Further work is required to refine the test procedure, to validate the result on a large number of HIT positive and negative specimens, to understand its performance characteristics including the sensitivity, specificity and predictive values for HIT, and to define its role in conjunction with the rapid antigenic test for HIT diagnosis.

We also tried using EDTA whole blood as the source of platelets and incubating blood group 'O' donor blood with the test mixtures at room temperature. If successful this could expand the pool of donor platelets instead of relying on voluntary donors, and obviate the need to prepare platelet rich plasma. Our initial experiment however resulted in spontaneous non-specific platelet aggregation. Further optimisation could not be achieved due to difficulty obtaining more HIT positive plasma.

In conclusion, this simple assay using a routine blood cell analyser shows great promise as a new functional laboratory test for HIT testing. Because of its simplicity, even with platelet-rich plasma as the indicator system, the test can be done in all contemporary haematology laboratories, and the result is available rapidly. It can be particularly useful in cases where the specialised functional tests are not readily available. Even if further validation studies show this test does not reach the sensitivity and specificity to be used as a stand-alone diagnostic test, provided that it still has reasonably high positive and negative predictive values, it may still be useful clinically in conjunction with a rapid immunoassay such as PaGIA for rapid exclusion or confirmation of HIT in many patients, and reduce the need for the complex diagnostic functional tests.

References

(1.) Warkentin TE. Heparin-induced thrombocytopenia: pathogenesis and management. Br J Haematol 2003, 121: 535-555.

(2.) Cuker A, Clines DB. How I treat heparin-induced thrombocytopenia. Blood 2012; 119: 2209-2218.

(3.) Arepally GM, Ortel TL. Clinical practice. Heparin-induced thrombocytopenia. N Engl J Med 2006; 355: 809-817.

(4.) Krauel K, Hackbarth C, Furll B, Greinacher A. Heparin-induced thrombocytopenia: in vitro studies on the interaction of diabigatran, rivaroxaban, and low-sulphated heparin, with platelet-factor 4 and anti-PF4/heparin antibodies. Blood 2012; 119: 1248-1255.

(5.) Warkentin TE. Greinacher A, Gruel Y, Aster RH, Chong BH; Scientific and Standardization Committee of the International Society on Thrombosis and Haemostasis. Laboratory testing for heparin-induced thrombocytopenia: a conceptual framework and implications for diagnosis. J Thromb Haemost 2011; 9: 2498-2500.

(6.) Griffiths E, Dzik WH. Assays for heparin-induced thrombocytopenia. Transfus Med 1997; 7: 1-11.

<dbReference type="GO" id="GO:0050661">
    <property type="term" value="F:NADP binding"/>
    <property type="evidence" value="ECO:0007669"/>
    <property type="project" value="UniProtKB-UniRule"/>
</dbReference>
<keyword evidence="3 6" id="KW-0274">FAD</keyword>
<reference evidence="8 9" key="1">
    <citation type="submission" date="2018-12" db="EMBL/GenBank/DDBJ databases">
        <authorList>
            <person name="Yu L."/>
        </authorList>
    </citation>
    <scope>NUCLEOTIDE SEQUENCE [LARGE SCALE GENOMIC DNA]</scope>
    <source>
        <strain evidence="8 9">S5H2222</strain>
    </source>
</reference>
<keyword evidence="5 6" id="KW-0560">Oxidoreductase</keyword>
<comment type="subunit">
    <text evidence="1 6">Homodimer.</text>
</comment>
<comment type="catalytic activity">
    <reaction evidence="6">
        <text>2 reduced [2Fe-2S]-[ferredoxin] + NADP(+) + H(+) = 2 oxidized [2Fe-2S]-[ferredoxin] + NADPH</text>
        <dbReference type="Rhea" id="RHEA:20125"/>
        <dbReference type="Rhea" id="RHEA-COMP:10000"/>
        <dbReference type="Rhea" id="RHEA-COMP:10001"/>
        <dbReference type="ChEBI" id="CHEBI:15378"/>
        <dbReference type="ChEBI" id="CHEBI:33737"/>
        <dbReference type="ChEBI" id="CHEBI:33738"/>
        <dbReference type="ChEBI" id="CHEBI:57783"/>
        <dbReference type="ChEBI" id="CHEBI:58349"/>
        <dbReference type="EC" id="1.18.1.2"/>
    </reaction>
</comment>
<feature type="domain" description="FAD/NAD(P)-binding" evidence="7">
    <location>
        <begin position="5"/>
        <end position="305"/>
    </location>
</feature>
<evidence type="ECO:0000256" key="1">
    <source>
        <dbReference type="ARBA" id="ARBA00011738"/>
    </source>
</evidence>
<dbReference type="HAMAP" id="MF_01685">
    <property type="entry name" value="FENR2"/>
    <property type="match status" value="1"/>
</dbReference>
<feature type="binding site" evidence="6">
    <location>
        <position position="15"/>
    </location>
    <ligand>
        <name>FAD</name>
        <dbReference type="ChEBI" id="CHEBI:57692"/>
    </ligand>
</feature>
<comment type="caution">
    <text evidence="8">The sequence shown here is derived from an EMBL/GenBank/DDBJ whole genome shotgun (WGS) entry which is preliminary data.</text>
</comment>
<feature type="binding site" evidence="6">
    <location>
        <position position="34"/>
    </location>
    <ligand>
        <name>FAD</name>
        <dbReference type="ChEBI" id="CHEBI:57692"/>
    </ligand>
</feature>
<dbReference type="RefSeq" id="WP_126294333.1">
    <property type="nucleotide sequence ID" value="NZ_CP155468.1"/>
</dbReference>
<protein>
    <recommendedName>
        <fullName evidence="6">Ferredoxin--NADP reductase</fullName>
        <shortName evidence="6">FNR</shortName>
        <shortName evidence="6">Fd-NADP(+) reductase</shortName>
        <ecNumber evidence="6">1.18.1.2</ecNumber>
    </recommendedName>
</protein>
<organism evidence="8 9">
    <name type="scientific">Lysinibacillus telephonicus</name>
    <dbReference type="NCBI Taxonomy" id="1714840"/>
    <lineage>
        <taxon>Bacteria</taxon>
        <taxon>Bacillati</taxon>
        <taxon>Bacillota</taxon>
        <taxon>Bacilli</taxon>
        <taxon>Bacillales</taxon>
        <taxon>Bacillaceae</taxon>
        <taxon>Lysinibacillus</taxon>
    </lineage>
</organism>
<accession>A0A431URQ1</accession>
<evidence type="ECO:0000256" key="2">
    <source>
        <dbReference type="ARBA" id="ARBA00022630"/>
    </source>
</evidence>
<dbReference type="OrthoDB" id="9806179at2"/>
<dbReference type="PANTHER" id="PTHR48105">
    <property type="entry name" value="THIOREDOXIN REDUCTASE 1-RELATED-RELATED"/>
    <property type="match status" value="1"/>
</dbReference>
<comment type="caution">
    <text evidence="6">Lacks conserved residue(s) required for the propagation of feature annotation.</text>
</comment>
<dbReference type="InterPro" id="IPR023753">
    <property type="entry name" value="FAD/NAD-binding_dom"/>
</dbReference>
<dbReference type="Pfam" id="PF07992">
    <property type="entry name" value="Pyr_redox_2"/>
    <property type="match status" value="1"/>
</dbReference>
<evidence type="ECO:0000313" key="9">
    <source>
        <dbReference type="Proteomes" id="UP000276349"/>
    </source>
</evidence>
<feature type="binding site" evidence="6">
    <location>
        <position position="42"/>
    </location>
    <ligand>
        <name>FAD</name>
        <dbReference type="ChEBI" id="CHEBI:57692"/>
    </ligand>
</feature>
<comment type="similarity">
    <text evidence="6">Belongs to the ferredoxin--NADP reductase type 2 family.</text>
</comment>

(7.) Galea V, Khaterchi A, Robert F, Gerotziafas G, Hatmi, M, Elalamy I. Heparin-induced multiple electrode aggregometry is a promising and useful functional tool for heparin-induced thrombocytopenia diagnosis: confirmation in a prospective study. Platelets 2013; 24: 441-447.

(8.) Franchini M. Heparin-induced thrombocytopenia: an update. Thromb J 2005; 3: 14.

Author information

George TC Chan, MBBS FRCPath FRCPA FHKCPath, Consultant Haematologist

Sophie HS Lee, MBChB FRACP FRCPA, Haematology Registrar

Simon DF Jones, DipMLT RMLS, Technical Specialist, Haematology Department, LabPlus, Auckland City Hospital

Corresponding author: Dr George Chan, Haematology Department, LabPlus--Auckland City Hospital, Grafton Road, Auckland 1023, New Zealand. E-mail: georgec@adhb.govt.nz
Table 1. Platelet counts and post-test/normal PRP platelet count
ratio

                   Normal                 Post test
                    PRP
                            Tube 1   Tube 2   Tube 3   Tube 4

Platelet count      384       40      266      234      240
(x[10.sup.9]/L)

Ratio of Post-       --      0.10     0.69     0.61     0.63
test/Normal-PRP
platelets

Ratio of             --      0.15      1       0.89     0.90
platelet count
compared to the
control (Tube 2)

Table 2. Platelet count ratio of HIT-positive and HIT-negative
specimens

                HIT-        HIT-        HIT-
              positive    positive    negative
              specimen   commercial   specimens
                          control      (n = 6)

Platelet        0.15        0.08      0.91-1.06
count ratio
of Test/
Control
tubes
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Author:Chan, George T.C.; Lee, Sophie H.S.; Jones, Simon D.F.
Publication:New Zealand Journal of Medical Laboratory Science
Date:Aug 1, 2014